I did tell him, gently, that his going to prom was a lower priority for me than my teaching my classes and I would take him in the afternoon. He told me that he couldn't breathe. I pointed out that if he was talking, he was breathing. He said he couldn't swallow water. I told him he would not die of dehydration before I got him in.

Then he asked, seriously, if I thought he should go to school. He could, and then I could pick him up when he had the appointment.

This is why teenagers can't be diagnosed with narcissistic personality disorder. The symptoms thereof are "situation normal."

Okay, let me back up. He has been doing yard work weekends for a month to earn the money for prom. It is important to him. I get that.

I'm still proud I didn't say anything sarcastic this morning.

I also told him that I would dispense any medications he was prescribed, and that if he were younger I would forbid him going to the prom.


And last night we had a wonderful conversation. It started with him asking if he could spend the night at his date's house after the prom. Her mother had already offered. He said, "And yes, I PROMISE." The last time the mom invited him to stay I made him process in front of her that he would stay in the guest room all night and not permit the girlfriend to enter his room even if she wanted to. The mother asked if I thought that was necessary.

Anyway, so last evening he was assuring me that nothing would happen. Then he told me that girlfriend's mother had told girlfriend that if she ever decides to become "active" they should talk and the mom would get the girl on you-know-what. He didn't think that the girlfriend would though. Probably her mother would go nuts and forbid them to see each other.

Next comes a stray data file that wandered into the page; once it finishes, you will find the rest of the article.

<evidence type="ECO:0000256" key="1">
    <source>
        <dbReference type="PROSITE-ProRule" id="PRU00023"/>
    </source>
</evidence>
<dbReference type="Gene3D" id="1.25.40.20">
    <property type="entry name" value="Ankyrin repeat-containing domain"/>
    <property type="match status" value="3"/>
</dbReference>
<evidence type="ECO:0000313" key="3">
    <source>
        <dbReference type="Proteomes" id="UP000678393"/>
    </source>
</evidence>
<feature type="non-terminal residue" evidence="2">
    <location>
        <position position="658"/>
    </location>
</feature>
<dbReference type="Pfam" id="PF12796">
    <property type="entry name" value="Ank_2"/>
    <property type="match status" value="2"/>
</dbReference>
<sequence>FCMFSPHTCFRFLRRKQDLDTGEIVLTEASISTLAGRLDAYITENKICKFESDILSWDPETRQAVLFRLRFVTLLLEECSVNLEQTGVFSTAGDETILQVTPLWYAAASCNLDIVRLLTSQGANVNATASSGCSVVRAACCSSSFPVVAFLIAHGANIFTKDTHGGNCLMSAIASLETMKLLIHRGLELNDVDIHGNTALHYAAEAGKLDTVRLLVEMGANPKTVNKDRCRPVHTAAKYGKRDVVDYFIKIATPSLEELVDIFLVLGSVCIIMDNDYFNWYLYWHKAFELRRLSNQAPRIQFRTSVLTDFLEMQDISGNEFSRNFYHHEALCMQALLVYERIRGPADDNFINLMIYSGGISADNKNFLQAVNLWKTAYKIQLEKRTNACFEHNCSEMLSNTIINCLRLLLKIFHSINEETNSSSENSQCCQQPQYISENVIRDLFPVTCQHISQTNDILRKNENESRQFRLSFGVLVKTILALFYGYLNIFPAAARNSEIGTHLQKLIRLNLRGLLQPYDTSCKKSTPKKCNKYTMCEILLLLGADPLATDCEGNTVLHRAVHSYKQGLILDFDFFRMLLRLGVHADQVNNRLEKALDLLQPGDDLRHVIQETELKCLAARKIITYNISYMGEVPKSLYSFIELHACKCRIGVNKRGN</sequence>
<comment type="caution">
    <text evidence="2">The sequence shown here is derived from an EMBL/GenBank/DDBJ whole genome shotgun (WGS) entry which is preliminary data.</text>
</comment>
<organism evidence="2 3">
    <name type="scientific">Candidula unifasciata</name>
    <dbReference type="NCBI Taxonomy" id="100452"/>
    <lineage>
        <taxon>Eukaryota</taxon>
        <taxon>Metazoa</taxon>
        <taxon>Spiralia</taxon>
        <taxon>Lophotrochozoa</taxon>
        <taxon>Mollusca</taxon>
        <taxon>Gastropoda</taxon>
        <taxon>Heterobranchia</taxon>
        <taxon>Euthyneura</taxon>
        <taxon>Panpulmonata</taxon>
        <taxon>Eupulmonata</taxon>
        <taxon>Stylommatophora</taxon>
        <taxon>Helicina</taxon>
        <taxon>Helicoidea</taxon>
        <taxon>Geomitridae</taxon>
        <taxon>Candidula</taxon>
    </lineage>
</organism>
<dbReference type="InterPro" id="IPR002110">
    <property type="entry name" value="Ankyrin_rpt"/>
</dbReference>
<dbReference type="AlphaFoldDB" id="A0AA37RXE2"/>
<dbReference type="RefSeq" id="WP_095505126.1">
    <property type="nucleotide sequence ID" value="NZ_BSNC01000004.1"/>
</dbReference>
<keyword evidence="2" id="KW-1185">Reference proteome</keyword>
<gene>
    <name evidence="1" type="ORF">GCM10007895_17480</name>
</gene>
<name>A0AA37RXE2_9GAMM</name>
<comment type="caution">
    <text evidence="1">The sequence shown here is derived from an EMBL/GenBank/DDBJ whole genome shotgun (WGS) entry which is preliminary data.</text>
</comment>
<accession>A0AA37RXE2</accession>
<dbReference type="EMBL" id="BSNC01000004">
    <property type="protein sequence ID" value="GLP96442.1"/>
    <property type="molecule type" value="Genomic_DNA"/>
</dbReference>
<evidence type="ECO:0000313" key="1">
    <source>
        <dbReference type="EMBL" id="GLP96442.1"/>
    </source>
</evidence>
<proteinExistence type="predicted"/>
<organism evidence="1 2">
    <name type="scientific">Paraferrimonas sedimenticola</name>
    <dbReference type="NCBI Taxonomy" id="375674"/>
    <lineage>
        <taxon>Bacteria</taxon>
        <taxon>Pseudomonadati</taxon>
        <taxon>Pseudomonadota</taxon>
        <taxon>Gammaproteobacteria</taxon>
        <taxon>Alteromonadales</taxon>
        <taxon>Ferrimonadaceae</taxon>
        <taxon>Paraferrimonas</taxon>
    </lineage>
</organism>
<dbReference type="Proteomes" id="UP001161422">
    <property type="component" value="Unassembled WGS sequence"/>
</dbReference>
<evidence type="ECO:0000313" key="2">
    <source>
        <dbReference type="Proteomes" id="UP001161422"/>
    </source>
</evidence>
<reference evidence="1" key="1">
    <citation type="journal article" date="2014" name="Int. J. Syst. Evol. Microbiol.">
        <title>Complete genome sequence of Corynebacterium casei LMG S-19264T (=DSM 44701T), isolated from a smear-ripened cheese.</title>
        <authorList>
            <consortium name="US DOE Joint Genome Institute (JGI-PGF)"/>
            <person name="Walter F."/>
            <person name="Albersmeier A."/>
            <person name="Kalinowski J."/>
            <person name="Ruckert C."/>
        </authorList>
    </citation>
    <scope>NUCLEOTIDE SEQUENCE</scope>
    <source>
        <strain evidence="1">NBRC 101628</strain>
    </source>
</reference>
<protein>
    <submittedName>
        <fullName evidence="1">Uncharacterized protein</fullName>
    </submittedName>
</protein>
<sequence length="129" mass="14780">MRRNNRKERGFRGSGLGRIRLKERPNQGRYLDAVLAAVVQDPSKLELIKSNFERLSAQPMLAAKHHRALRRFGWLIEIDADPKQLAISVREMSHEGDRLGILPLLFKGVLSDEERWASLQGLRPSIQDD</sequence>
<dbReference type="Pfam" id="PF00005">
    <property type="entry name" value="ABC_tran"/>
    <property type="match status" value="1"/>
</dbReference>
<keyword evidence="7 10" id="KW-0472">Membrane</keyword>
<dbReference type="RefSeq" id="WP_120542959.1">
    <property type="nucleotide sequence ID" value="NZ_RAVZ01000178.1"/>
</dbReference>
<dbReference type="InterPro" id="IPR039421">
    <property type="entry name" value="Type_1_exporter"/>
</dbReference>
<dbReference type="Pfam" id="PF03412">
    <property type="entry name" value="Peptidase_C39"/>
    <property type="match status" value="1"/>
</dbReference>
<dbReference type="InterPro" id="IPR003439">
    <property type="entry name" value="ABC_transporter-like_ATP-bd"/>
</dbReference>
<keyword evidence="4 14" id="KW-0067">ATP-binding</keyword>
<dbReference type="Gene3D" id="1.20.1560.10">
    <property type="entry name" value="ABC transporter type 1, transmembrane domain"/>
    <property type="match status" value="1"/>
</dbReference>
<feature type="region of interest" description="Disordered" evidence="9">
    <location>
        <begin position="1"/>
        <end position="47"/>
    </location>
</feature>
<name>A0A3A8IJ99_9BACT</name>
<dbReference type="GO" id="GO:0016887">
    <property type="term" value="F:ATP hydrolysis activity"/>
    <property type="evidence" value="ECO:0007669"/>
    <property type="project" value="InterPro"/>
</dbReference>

I took deep breaths and told him that the girlfriend should talk to her, and that the conversation would be easier when she wasn't planning on being active any time soon. Maybe she could even tell her mom she needed to be on it because of irregular cycles or something. Gary debated this with me for a while, assuring me that they weren't doing anything and that telling her mother was a bad idea.

I said, "I said that it was important for her to be prepared, even if she wasn't planning on doing anything."

He responded, "What's with you guys and PLANNING. You don't PLAN these things. Teenagers go with the flow."

I put my head in my hands then looked at him. He looked back. Then he laughed, "Oh MY G-D! I just realized what I said. That's SO FUNNY!" He couldn't stop laughing and finally had to tell Brian and Roland what hilarious thing had just happened.

I told him that the girlfriend had one week to talk to her mom before I did.


He also said that he was realizing that he probably wasn't going to be able to move out when he originally planned and would likely live at home for another year. I said good and he told me not to get my hopes up. If he could afford to move out earlier, he would.

This made me happy.

I was happy that he might stay, happy that he was not worried about being a burden, that he was confident that we WANTED him to stay.

Really happy.

Which amazes me because at the same time I wanted to shake some sense into him ... about the girl thing, not the living-at-home thing.

Really, there is something fundamentally irrational about parenting.